John Williams, like usual, writes one heck of a score. His composistions here are rather wondrous, capturing the emotions, the feelings, the charm and romance that the film offers. The songs, which he wrote the music for while duo Alan and Marilyn Bergman wrote the lyrics are just as good that also fit quite well within the film.

Again, the original "Sabrina" is better... but this remake is a bit more modernized, has great performances, a great pace, wonderful directing, a strong scriptm, fine music and a lot of entertainment to be found within. 1995's "Sabrina" is a joy to watch, and really works better than one may expect.

 

Presented in 1.85:1 anamorphic widescreen, "Sabrina" is a bit flawed as far as the transfer goes, but still looks quite good. There are pieces of dirt, scratches and blemishes here and there (a lot of imperfections can be found in the eleventh chapter), while the transfer is a bit on the soft side. Detail isn't as good as I hoped (some of the lovely scenic view shots could have been better) but color saturation and fleshtones are pretty good and natural. Shadow detail is fine, but what this transfer has a lot of is noise and the dreaded halo effect. For me, this got annoying quick since there's so much of it. The layer change is also a bit abrupt (that's in chapter eleven as well). Overall though, despite the flaws, this is a good transfer.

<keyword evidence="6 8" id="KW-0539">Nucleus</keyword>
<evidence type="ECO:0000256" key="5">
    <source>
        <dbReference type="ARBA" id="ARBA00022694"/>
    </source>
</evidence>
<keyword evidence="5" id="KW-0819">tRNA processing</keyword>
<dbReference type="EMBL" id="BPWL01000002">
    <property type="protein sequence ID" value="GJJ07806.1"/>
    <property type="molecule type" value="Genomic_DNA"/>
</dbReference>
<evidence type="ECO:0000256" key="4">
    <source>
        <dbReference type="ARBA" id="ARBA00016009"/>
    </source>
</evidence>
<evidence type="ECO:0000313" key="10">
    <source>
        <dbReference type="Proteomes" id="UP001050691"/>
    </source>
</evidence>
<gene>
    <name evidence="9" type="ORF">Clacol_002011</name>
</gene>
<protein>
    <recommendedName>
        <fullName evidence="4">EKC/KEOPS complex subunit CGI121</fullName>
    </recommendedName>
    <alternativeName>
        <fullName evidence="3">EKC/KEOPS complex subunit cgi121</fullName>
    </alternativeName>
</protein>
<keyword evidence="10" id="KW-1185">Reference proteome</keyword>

The English 5.1 Dolby Digital track is good for what it is. "Sabrina" is a dialogue driven movie, and with that said the dialogue is clear and easy to hear. There's a nice crispness to this track, as other sound effects and music don't overlap the dialogue or one another for that matter. Most of the surround effects come from the lovely John Williams score and music selections that bring a nice ambiance to this track. .1 LFE isn't much, however. Some little surrounds like ocean waves in the background and little noises such as glasses swishing and the like bring more to it. Still, there's not too much. Also included is an English Dolby Surround track and a French stereo track, as well as English closed captions and English subtitles.

 

The spiffy Theatrical Trailer in 1.85:1 anamorphic widescreen. Comparisons or thoughts from the actors on this version compared to the original, the timelessness of the story would have been nice...

 

A sweet romantic gem, "Sabrina" did have a lot to live up to, but as far as an entertaining film and as a remake, I feel it's rather underrated given the talent involved and how it does work. There's only a trailer here, but the film's presentation is fine. Truly worth a rental if you like romantic comedies or liked the original version, but still worth getting if you really enjoy this remake.